The benefits of education are immense — for one, your ability to read and understand the rest of this article, among many other things. As a society, we recognize the crucial value of education and that’s why access to a quality education is a globally-recognized human right.
Decades of research have also shown that education is a major factor in the reduction of child mortality and poverty overall, as well as improving peace and stability. According to Malala Fund, when a country gives all its children secondary education, it cuts that country’s risk of war in half. Education also improves our capacity to contribute to our communities and gives us many much-needed tools to navigate an ever-changing world. Education is important, for everyone.
Now, while there are more girls going to school in the world today than ever before, the situation of girls’ education globally is still relatively dire — while the impact of COVID-19 has largely wiped out gains made in recent years. A recent World Bank report said: “Limited educational opportunities for girls, and barriers to completing 12 years of education, cost countries between $15 trillion and $30 trillion in lost lifetime productivity and earnings.”
But this doesn’t just impact countries, on the individual level, better educated women are more likely to be more informed about nutrition and health care, marry at a later age, and have fewer children — which are usually healthier than the children of less educated women. Such women are also more likely to participate in the labor market and earn higher incomes.
The longer this disparity in girls’ education exists, the more the world loses and many more girls will not have the opportunity to reach their fullest potential.
Change starts with all of us knowing the problem. So we’ve put together a list of some truly shocking facts about girls' education that should get you inspired to take action right now to put an end to this inequality. Buckle down.
1. Worldwide, 130 million girls are out of school.
That’s more than the population of the United Kingdom and France put together. According to the World Bank, “in low-income countries, secondary school completion rates for girls also continue to lag, with only 36% of girls completing lower secondary school compared to 44% of boys.”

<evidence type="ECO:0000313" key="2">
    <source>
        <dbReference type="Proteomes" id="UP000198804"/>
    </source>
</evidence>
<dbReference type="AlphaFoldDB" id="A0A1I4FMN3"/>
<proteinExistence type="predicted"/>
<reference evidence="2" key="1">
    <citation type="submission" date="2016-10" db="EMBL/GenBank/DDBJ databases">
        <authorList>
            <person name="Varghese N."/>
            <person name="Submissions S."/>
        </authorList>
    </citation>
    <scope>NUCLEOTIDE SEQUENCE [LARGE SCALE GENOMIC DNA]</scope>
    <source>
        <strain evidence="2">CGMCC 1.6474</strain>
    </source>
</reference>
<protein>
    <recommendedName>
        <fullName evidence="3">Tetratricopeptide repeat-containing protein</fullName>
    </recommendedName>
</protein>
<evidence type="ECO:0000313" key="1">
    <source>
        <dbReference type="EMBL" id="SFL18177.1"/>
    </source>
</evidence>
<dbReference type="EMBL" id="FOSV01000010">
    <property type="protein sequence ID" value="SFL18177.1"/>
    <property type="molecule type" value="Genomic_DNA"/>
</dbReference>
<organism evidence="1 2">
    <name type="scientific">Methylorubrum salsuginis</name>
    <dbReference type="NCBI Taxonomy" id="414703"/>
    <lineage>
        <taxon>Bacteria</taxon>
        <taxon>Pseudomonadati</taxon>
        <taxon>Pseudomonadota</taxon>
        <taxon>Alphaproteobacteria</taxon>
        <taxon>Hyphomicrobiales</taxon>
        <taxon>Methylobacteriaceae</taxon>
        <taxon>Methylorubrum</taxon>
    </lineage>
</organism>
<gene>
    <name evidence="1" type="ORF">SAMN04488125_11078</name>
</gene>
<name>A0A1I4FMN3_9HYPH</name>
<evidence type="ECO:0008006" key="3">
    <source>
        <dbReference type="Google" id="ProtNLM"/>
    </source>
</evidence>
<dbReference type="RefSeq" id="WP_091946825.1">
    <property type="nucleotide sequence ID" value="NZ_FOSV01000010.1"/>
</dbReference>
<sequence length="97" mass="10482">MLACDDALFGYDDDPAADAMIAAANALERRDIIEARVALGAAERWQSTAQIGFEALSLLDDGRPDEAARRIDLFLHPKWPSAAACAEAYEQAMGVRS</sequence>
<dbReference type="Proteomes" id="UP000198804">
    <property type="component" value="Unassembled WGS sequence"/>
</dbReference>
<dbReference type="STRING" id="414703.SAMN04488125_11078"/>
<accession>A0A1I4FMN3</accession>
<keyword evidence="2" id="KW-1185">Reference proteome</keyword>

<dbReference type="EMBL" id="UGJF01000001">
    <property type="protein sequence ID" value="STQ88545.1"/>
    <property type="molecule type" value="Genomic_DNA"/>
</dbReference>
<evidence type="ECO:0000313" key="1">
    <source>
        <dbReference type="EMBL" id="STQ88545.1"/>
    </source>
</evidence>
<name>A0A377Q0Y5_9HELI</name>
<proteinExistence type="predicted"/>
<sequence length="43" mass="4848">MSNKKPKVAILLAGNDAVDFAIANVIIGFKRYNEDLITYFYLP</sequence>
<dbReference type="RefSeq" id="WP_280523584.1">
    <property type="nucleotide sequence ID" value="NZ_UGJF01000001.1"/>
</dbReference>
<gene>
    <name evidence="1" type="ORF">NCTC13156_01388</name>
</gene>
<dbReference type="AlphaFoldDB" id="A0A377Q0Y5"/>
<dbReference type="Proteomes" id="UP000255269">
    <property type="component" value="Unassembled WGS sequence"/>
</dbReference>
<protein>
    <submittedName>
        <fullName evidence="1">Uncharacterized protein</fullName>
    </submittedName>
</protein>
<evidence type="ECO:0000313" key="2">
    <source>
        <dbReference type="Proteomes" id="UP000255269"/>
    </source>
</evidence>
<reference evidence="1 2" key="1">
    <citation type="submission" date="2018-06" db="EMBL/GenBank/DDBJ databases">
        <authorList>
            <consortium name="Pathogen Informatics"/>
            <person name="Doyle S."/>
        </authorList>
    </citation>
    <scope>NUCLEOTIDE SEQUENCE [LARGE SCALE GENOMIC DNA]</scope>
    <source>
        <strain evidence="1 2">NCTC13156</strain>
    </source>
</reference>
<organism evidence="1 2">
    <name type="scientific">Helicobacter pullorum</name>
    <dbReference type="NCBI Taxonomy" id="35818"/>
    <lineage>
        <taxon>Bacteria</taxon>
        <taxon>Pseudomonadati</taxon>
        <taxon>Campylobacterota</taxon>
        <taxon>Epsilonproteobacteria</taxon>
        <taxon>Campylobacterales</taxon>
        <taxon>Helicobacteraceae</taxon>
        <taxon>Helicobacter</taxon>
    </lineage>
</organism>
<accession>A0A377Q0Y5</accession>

2. Girls who have no education are three times as likely to marry by age 18.
More than 40 million girls aged 15-19 worldwide are married or in a union, according to Save the Children, and it’s estimated that 150 million more girls will be impacted by child marriage by 2030. Child marriage not only negatively impacts the lives of these girls, but also their children and ultimately, their countries.
Child brides are more likely to stop going to school, and experience early pregnancy, domestic violence, pregnancy complications, and malnourishment. Ending child marriage is one of the Global Goals and is a critical part of the fight to end extreme poverty.
3. 80% of people displaced by climate emergencies are female.
Extreme weather events, like many other global issues, disproportionately affect women and girls, which in turn has serious implications for girls’ education. Displacement caused by climate disasters has been linked with early marriage, school drop-outs, and teen pregnancies, according to the UN’s child agency UNICEF.
On the flip side, the Global Partnership for Education (GPE) estimates that for every additional year of schooling a girl receives, her country’s resilience to climate disasters improves, indicating increased economic, governance, and social readiness to cope with climate change-related events.
4. Girls living in conflict and crisis areas are 90% more likely to be out of school.
According to ECW, girls who are facing conflict and crisis are 90% more likely to be out of school than girls in a non-crisis environment. Girls in these areas are also often unable to access critical health, educational, and social protections, and the World Bank estimates that girls are 2.5 times more likely to be out of school than boys in areas experiencing conflict or crisis. The situation is worse in some places than others. A recent example is Afghanistan, where girls have been banned from attending any schools or university.
“Girls in Afghanistan not only face challenges in returning to school, but the collapse of the economy, and the financial pressure from their parents and themselves,” UNICEF Director of Education Robert Jenkins told Global Citizen in 2022.
5. 60 million girls are sexually assaulted on their way to or at school every year.
Sexual assault and violence has serious consequences for girls accessing and completing education. It also affects their mental and physical health and overall well-being, while also leading to lower school attendance and higher dropout rates, according to the World Bank.
Furthermore, school-related gender-based violence, which can result in adolescent pregnancies, stigma, and discrimination, affects an estimated 246 million children worldwide.
“If every girl received 12 years of schooling, child marriage would plunge by two-thirds, and girls’ higher lifetime earnings would grow economies by as much as US$30 trillion,” the GPE said in a recent report — highlighting the immense benefits the world stands to gain from paying attention to, and investing, in girls’ education.
We must not give up on the millions of girls around the world who are being deprived of their human right to education, and unite to call on leaders across every level to prioritize education for girls. Join Global Citizens around the world who are taking action to stand up for girls’ education by downloading the Global Citizen app or heading to our website, and taking action now.